Is it my imagination or has this greened up slightly?
We received a telephone call inviting us to le goûter du troisième age, an afternoon do for senior citizens. I said well, no one here has reached that age yet. The caller replied it’s according to the calendar year and your husband’s name is on the list. (I know that date is approaching but haven’t been dwelling too much on it.) When one member of a couple is eligible, the spouse is invited also. There will be an accordion player. —Thank you very much. Usually that day is one of my husband’s busiest but it is kind of you to invite us. (He works full time and has several years to go before retirement.)
It turned out that my husband’s schedule had a variation and we are going to attend this event. It makes me feel rebellious somehow. I started wondering what semi-outrageous thing could I do to prove that I am not in that category of the population, some of which may be 20 or even 30 years older than us. I never could do cartwheels or headstands. Still ruminating, I went outside.
Beautiful sunshine! Spring! My nut tree! I’m going to climb up there; it’s been awhile. I usually give it a bit of a rub to remove some of the moss and lichens growing on its bark. Today I got out a gentle brush and started to rub vigorously but that wasn’t very efficient, so I got out a harder brush and used a gentler touch. It felt like grooming an elephant, not that I have ever done that, but sometimes I think I see an elephant’s eye and trunk in this tree. I imagine it feels good to the tree—it makes me feel itchy to consider how it would be to have all that growing on me but is that necessarily how the tree sees it? How do I know if I am feeling intuitively or imposing my view of things?
As not very many of you may have the opportunity to enjoy the view from up in this tree, here is a photo.
The theme this week is “still life” but in the sense there is still life rather than a nature morte (a set-up for a painting).
At this time of year we may wonder if some things in the garden are still alive. We hope they are, that they will grow and bear fruit, as I hope for this pear tree.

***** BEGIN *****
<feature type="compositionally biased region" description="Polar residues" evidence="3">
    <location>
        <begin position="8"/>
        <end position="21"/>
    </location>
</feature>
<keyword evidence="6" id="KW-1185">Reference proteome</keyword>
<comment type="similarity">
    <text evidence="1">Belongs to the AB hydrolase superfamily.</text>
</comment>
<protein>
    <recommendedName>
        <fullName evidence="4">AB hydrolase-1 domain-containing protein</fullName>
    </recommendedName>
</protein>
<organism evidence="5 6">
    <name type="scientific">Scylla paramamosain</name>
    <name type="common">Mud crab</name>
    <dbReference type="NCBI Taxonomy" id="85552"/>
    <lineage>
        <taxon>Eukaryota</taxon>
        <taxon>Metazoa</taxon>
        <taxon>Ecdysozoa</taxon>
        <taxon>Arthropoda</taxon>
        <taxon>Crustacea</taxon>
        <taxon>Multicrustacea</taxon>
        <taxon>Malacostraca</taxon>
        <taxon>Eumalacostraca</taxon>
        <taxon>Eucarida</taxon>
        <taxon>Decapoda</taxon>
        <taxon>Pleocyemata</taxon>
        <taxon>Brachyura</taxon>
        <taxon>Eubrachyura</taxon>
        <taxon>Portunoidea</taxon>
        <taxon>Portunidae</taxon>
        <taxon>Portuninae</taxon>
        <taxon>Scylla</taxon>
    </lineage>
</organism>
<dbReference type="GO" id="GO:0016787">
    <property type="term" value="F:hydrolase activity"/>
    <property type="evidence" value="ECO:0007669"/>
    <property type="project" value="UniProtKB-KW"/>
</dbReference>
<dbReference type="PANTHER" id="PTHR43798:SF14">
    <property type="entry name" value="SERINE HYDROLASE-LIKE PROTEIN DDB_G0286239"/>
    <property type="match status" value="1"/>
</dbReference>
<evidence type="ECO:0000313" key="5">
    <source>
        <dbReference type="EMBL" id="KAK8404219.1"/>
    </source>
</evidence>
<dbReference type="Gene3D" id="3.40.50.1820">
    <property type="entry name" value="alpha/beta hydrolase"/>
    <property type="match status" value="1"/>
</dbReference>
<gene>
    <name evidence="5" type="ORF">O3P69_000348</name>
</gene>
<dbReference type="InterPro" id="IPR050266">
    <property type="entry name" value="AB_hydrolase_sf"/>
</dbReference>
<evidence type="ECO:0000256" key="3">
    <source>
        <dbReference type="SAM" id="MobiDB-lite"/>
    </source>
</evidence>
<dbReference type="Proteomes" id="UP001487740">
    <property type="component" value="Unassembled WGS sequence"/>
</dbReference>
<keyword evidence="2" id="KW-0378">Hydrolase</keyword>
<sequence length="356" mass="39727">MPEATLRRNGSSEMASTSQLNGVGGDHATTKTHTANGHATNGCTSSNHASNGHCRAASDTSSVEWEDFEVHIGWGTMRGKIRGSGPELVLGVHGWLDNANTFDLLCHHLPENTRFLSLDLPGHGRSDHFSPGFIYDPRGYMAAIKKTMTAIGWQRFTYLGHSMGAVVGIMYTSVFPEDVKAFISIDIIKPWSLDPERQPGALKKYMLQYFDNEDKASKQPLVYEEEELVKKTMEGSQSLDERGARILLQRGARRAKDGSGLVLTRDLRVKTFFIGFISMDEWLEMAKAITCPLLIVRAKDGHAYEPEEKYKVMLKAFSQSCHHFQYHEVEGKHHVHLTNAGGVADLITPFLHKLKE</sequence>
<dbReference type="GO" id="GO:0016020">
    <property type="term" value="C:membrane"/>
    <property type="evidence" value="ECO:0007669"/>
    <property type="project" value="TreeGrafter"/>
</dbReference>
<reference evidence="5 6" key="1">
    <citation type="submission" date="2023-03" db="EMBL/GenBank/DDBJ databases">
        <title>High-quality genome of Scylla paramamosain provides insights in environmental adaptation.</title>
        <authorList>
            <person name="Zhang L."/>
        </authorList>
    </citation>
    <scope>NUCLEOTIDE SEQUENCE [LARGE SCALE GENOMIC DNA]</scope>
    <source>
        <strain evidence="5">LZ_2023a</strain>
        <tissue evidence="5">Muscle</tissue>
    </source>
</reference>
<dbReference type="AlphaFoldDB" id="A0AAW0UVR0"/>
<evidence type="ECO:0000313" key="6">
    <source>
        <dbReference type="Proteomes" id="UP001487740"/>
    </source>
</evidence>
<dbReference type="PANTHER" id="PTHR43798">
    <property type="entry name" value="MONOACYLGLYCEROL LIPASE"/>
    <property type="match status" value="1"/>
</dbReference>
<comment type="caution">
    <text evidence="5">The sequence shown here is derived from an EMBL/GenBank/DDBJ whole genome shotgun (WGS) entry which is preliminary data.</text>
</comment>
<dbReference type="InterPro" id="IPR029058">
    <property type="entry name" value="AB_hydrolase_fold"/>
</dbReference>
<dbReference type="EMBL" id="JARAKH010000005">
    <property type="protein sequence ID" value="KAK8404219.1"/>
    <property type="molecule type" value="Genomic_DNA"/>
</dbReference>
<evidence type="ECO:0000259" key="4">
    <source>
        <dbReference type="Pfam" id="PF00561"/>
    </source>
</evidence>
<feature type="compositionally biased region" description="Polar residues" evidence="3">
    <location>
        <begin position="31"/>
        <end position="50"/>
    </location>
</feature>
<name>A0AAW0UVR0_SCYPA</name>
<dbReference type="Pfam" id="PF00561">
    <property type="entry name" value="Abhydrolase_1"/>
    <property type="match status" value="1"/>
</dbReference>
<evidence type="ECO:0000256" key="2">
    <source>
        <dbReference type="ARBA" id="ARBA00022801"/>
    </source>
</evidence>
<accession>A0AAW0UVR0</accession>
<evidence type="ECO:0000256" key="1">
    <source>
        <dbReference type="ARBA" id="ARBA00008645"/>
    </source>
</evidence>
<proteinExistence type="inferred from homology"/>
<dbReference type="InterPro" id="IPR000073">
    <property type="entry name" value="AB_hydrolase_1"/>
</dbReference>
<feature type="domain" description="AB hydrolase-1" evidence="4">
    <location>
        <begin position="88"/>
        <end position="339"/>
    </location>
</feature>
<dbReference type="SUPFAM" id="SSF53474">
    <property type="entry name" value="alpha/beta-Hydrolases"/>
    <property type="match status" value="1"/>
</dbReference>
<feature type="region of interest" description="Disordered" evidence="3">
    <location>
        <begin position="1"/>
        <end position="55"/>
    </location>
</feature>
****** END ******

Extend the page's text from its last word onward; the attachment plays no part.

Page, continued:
Our Creator hopes we will awaken our spiritual life and cause the desert of this world to bloom. One gardener, one good person, is not enough to change the world; we need enough so that Good becomes the prevailing influence.
“A single man cannot show the Way, another single man cannot gain Life, but many men
succeeding one another in the tomb will show the Way,
a multitude whose bones piled up would form a mountain will find Life,
because the Father no longer gives Life.
Once for all He gave It, the Oasis.
How could a one man and even a thousand men recover the Spring buried
under the stamping of battles,
under the steps of merchants’ caravans,
under the processions of priests,
under the loins of prostitutes,
under the Wind of the Anger of God ?
Many repenting generations will pitch camp on that desert in order to sift its sand, excavate it as a mine to recover Life.”
I got up the courage to press buttons on the camera until I found the sepia function in order to portray the bleakness of life without Life; I’m always afraid I will accidentally delete something important. I upped the contrast to the maximum and slightly lowered the luminosity with the software on the computer.
For more entries on the theme of “still life” go to Picture Perfect.
This is my latest watercolour painting–this year’s amaryllis. Last year’s is now opening its splendid red blossoms.
A few days of sun have given us the opportunity to get started in the garden. I sowed some seeds in the greenhouse (lettuce, spinach, kale) and today, tomato seeds in the house.